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The Russian Military Despises This Strange Wedge Shaped Spy Ship

When it was launched it looked like nothing else. Its pizza slice-like design made it one of the most stable ships for its size and it has since spawned a whole new class of crazy looking vessels. Yet this clandestine spy ship is most notorious in Russia, whose military absolutely detests its existence. Meet Norway's Marjata, one of the most advanced spy ships in the world. Launched in 1992, the 7,560 ton displacement Marjata, the third Norwegian spy ship to carry that name, has a pretty tough primary mission- to chase around and shadow the Russian Navy's incredibly powerful, Barents and Norwegian Sea based Northern Fleet, through some of the most challenging sea conditions in the world. Her unique 'Ramform' hull was a revelation of sorts in the maritime design world when she was launched. The design is not only an incredibly stable one, which helps when your mission includes packing around delicate listening sensors and ELINT surveillance gear, but it also allows for generous interior volume and it can stay afloat in heavy seas with large portions of its hull well under the waterline. In addition, cargo shifting and exact trimming is much less critical with a Ramform hull design than it is with traditional hull configurations. The ship's wedge shape design also allows for very quiet operation, which is important for monitoring the underwater activities of potentially unfriendly navies. Marjata was designed for efficient operation and carries a crew of about 14 sailors along with 30 intelligence specialists, although her complement can change drastically depending on the mission and surveillance technologies installed aboard. The ship also has a large helicopter pad which can facilitate the switching out of crews during long duration missions. Based normally in Kirkenes, Marjata is most active when the Russian Northern Fleet is as well, constantly shadowing them during large exercises. According to one Russian naval website, the Marjata and her similarly named Norwegian predecessors is so commonly visible during Russian North Sea and arctic naval maneuvers that it has a common nickname, "Masha," and some Russians speculate it is actually crewed by Americans (rough translation):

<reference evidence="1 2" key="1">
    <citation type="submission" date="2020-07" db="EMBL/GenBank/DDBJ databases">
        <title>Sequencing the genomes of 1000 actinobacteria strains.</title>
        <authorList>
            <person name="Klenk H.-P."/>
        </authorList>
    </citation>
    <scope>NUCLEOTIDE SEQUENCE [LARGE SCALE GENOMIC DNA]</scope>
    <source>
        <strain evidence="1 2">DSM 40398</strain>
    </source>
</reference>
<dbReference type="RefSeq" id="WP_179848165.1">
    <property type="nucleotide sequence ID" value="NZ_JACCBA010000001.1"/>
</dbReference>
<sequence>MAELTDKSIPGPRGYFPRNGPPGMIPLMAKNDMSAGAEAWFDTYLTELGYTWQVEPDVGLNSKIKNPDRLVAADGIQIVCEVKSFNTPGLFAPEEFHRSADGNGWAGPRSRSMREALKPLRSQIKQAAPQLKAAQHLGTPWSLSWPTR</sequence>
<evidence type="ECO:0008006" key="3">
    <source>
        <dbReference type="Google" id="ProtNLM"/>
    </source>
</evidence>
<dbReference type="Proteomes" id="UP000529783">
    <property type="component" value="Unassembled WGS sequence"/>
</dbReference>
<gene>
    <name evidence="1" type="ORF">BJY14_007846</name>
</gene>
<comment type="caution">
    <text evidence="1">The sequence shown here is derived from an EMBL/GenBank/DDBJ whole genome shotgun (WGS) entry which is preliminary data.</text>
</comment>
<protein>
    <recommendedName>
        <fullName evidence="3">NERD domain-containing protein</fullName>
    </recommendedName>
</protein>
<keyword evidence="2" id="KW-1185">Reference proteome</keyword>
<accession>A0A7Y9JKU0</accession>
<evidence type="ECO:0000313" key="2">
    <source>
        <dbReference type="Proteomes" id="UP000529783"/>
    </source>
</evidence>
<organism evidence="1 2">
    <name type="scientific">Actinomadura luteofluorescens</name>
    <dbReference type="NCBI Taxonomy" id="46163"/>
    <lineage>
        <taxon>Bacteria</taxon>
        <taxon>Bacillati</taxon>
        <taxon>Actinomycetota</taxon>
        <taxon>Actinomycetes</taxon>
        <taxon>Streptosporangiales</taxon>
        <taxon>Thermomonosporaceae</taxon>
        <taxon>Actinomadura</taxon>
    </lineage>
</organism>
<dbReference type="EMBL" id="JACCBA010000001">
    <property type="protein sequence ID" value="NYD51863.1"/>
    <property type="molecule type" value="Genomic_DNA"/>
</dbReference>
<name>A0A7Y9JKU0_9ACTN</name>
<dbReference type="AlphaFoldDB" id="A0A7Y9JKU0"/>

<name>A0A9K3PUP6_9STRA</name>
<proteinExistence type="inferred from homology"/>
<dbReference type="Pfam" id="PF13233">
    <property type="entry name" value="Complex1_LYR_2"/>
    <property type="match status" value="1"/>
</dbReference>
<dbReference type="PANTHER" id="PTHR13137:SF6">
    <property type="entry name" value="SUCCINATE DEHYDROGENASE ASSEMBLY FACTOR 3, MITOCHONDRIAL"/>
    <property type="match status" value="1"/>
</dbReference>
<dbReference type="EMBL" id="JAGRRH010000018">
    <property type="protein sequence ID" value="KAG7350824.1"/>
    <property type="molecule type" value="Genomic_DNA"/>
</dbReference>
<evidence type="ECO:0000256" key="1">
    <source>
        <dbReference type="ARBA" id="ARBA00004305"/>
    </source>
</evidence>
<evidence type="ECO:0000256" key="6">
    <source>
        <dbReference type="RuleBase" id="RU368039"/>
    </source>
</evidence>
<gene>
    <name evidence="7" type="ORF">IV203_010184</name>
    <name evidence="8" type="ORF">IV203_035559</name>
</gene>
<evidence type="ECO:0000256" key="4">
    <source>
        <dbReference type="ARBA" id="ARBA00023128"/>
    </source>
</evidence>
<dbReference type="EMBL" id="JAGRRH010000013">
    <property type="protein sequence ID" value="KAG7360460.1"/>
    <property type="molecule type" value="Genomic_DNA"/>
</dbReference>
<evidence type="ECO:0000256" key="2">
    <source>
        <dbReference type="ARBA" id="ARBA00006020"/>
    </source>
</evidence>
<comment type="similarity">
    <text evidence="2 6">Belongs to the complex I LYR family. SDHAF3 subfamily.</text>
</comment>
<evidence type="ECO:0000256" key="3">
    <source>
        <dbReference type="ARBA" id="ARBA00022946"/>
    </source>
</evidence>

Probably not in the North is there a ship's officer who would not know who this "Marjata" is. Many old-timers will remember the one old "Masha." Marjata NATO military for many years used the research vessel "Marjata" to monitor military activities , gathering intelligence and military information in the North. Most of the year the ship is in international waters. Crew of "Marjata" is only American personnel . Rare out ships to perform combat training complete without meeting with this lady. Often it comes in the closed areas and interfere with combat exercises, recording parameters of our stations and radio...
More Pics via Gizmodo.

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